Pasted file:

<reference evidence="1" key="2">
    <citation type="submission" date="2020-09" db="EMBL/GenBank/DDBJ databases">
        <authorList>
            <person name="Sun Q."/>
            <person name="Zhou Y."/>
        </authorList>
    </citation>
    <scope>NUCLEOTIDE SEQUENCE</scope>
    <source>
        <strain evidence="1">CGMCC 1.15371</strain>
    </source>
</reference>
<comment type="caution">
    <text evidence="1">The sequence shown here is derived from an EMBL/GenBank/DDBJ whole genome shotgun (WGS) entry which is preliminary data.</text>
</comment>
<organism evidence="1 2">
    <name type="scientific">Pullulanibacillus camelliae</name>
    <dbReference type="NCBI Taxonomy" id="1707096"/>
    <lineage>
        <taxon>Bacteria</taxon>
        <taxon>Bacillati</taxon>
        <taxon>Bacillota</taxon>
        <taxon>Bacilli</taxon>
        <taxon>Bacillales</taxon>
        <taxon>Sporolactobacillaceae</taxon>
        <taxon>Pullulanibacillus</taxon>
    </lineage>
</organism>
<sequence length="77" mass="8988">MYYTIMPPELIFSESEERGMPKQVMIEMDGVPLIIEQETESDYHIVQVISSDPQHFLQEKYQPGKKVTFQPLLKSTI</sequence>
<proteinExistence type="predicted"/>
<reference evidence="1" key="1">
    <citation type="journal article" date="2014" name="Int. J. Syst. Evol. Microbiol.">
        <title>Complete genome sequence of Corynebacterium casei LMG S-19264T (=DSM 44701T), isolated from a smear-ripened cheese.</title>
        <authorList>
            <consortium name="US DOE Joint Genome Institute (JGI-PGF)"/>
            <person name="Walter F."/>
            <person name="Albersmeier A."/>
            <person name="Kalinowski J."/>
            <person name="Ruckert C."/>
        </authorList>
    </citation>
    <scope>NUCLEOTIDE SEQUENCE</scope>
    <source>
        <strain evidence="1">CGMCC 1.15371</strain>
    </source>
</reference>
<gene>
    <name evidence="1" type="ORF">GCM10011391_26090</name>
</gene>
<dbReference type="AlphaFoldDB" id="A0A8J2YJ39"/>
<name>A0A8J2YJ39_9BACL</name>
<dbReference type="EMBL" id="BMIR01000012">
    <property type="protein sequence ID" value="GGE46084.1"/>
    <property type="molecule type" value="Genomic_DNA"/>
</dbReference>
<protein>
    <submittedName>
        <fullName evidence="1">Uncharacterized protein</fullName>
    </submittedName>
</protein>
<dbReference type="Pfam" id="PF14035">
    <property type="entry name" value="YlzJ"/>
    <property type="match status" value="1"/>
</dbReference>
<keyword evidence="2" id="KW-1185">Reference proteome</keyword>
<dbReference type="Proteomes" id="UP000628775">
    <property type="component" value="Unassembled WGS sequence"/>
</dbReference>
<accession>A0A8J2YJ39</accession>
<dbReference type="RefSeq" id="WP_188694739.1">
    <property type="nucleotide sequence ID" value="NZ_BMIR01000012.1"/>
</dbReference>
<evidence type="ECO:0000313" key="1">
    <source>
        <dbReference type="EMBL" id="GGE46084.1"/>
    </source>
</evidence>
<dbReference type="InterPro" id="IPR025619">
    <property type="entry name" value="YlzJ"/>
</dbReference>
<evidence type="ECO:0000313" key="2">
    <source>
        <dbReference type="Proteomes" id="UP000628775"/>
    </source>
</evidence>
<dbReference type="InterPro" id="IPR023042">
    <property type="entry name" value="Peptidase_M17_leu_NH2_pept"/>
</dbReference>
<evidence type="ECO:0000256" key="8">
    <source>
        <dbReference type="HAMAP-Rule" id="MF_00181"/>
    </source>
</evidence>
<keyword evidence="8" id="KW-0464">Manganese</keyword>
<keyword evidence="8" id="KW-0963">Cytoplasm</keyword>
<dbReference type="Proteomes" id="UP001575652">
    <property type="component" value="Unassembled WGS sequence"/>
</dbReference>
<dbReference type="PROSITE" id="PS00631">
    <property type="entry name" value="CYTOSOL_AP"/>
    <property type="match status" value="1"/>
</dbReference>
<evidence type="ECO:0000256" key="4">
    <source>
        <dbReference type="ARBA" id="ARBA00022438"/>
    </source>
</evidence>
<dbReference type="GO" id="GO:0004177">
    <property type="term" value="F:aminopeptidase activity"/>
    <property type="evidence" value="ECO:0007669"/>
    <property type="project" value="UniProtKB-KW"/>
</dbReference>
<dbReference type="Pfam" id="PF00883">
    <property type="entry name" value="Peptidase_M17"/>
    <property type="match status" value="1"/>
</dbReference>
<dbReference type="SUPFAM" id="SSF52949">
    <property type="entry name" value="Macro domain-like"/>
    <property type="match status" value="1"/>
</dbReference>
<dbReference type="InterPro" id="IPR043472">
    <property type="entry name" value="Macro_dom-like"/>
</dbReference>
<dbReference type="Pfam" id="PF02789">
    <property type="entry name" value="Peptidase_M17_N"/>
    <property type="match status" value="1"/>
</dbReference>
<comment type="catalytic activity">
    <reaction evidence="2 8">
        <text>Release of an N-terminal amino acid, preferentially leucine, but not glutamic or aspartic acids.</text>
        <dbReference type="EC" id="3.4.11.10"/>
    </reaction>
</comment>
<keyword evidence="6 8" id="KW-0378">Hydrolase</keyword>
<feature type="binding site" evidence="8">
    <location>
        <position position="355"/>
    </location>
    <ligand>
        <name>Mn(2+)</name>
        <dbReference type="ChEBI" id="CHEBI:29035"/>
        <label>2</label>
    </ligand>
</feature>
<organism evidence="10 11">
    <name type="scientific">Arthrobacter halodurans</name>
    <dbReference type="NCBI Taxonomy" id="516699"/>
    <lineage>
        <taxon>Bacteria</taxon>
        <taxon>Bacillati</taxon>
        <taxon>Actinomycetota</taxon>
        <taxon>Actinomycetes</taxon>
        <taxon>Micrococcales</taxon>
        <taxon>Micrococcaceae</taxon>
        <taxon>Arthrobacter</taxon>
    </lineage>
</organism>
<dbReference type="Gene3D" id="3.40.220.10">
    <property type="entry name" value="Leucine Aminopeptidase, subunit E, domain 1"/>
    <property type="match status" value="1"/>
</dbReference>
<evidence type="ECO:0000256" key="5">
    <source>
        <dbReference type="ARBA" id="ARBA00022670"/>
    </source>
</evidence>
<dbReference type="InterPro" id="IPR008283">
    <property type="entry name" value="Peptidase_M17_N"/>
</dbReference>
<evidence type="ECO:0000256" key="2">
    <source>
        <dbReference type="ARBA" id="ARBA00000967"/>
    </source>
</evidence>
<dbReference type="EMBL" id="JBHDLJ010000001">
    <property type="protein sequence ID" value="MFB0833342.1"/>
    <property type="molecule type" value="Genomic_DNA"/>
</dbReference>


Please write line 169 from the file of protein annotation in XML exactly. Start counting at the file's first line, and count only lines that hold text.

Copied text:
</dbReference>